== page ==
Bolley doesn't bring it up, but she has a Grammy nomination for her drumming on Michelle Malone's 2006 "Sugarfoot." Tiny Wheeler keeps a quiet personal presence at stage right, but she plucks her mandolin with bright precision, notes fading into silence at exactly the correct tempo.
It was early in the second set when the ghost of Hazel Dickens joined Roxie Watson on stage. Bassist Lenny Lasater introduced her composition, "Blue Creek No. 3," with a tribute.
In 1978 Lasater got a job working in the Alabama coal mines as "one of the first thirteen women to go down into the deep mines in Bessemer Alabama."
When she announced Dickens' death, there were audible gasps and sighs from the audience, as well as a loud, "No!"
"Jimmy Carter was president and there were long lines at the gas pumps. Hazel Dickens just passed away and she was a true pioneer of bluegrass and women's music. She was one of eleven children and grew up in a coal mining family in West Virginia, lost her brother to black lung. I'd like to send this one out to Hazel. I have always admired so much of her music and her ability to tell a tough story about tough people and working people," Lasater said.
Lasater's story is true and reflects what women went through to earn what was considered a "decent wage" of $7.45 an hour, when the minimum was less than half that amount. Men did not want women in the mines. It was considered bad luck.
Went down in that hole a child and came back up a woman Jim Walter's Blue Creek No. 3 Left my life in Tennessee and went to California Didn't take me long to come back home Ended up in Birmingham in school to be a teacher Wound up down in Blue Creek No. 3.
The men believed a woman in the mine would cause a cave-in
They tried to scare us off or just be mean
But we stood our ground and worked as hard as any other
Digging coal in Blue Creek No. 3
Lasater lasted eight months and quit after a mining accident killed a male foreman. As the only female nearby, she was told to sit with the dying miner and comfort him while help in the form of a coal cart was sent to take him to the surface. Women were good enough to offer comfort to the men, but not good enough to work along side of them.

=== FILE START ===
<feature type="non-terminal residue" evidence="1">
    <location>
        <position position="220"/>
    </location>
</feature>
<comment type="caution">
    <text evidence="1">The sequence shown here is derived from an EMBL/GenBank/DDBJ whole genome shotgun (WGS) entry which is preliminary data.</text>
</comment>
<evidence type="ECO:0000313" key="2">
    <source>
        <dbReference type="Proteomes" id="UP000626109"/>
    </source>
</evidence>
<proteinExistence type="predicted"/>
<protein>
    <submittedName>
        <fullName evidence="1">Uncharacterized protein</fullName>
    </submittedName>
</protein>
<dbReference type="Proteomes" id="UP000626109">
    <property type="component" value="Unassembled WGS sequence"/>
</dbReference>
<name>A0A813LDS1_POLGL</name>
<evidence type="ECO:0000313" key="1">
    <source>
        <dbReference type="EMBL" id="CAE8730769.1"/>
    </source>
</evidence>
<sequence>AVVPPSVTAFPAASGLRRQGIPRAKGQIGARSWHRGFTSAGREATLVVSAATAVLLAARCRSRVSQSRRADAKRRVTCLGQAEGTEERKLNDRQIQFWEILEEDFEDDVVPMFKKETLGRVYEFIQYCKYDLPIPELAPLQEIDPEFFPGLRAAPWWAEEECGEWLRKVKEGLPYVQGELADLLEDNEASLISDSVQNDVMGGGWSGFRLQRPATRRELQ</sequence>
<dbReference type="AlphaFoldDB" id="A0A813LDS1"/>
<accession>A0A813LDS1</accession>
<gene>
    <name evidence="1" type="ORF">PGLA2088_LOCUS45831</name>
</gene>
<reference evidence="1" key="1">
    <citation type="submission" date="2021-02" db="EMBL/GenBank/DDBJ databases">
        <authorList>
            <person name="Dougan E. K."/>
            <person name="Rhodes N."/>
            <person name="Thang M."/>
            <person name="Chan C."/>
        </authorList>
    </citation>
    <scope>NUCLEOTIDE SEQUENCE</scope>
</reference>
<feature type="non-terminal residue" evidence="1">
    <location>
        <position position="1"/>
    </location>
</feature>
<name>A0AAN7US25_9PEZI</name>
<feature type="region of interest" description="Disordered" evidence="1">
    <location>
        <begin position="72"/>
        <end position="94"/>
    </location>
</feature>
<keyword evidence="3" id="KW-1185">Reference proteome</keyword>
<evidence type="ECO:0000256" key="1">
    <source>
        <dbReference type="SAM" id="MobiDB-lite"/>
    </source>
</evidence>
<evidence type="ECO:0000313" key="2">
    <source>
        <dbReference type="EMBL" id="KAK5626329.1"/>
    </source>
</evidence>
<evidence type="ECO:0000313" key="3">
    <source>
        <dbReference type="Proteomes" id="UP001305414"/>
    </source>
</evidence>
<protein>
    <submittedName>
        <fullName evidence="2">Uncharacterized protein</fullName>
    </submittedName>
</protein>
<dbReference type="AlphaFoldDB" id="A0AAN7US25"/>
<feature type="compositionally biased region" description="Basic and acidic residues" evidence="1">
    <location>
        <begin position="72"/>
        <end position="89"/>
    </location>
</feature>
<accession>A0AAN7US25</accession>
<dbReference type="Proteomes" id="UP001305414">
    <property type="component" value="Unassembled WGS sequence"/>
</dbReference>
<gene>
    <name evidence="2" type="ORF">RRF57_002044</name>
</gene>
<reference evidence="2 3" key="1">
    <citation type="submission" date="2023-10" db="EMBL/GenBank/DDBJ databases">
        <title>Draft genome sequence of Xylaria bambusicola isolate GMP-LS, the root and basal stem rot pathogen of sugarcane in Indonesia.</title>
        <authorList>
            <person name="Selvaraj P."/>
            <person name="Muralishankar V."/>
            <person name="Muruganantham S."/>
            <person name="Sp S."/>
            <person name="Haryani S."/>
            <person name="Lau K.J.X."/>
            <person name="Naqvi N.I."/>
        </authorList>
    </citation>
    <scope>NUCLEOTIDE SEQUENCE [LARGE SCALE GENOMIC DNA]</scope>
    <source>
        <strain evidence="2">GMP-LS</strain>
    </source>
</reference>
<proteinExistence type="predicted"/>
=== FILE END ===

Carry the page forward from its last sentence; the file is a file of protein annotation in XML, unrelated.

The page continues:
"We took the injured miner out in the low railroad car called a 'manbus' that twice a shift came to the working face, to bring us in and then to take us out. Then up in 'the cage,' a vertical elevator to the surface. It took about 30 minutes to get from working face to the surface and maybe 20 to 30 minutes before the 'manbus' came to the section where the accident happened. We had to move him approx. 100 to 150 ft to the tracks' end where the 'manbus' was waiting," Lasater recalled.
Late one night on graveyard shift
I was walking back to working
Something awful up ahead I see
I knew it was trouble by the way they flashed their lanterns
Trouble down in Blue Creek #3
The roof gave out, the rocks had slipped
and made a great cathedral, where there was once a narrow hall
We carried out those boys that night and I cleaned out my locker
I'd done my time in Blue Creek No. 3
The Blue Creek mines are located between Birmingham and Tuscaloosa. In 2001, twenty-three years after Lasater quit, and less than two weeks after the Twin Towers fell, an explosion at 2,000 feet below the surface at the Jim Walter Resources No. 5 Mine took the lives of thirteen men. The story was lost in the aftermath of the terrorist attack.
Blue Creek No.3 is a tough song about tough women, performed with solid musicianship and strong hearts. Roxie Watson plays it all out in empathetic memory of the women that took those first brave steps into the dark, narrow halls of the deep mines.
A week after the north-Georgia gig the band was back in Atlanta, playing a festival for the hometown crowd.
You can hear more from Roxie Watson on their debut CD, "True Stories." It premiered in January 2010, with two sold out shows at the ultimate performing songwriter's venue, Eddie's Attic, in Decatur, GA.
What did Eddie think?
"So you wanna start an all girl 5 piece bluegrass, folky, traditional, cover, original band that plays and sings like wily crafty veterans and harmonizes like the angels? You better go see and hear Roxie Watson, cause that's what they are doing. And not only doing ... but kicking booty and taking names!"
It's a slippery slope if one tries to compare one generation of musicians with another, but I can't help but think that, just maybe, Hazel Dickens would really like this band.
This story can also be found at the Hollywood Progressive. The coal mining video and narrative is new here.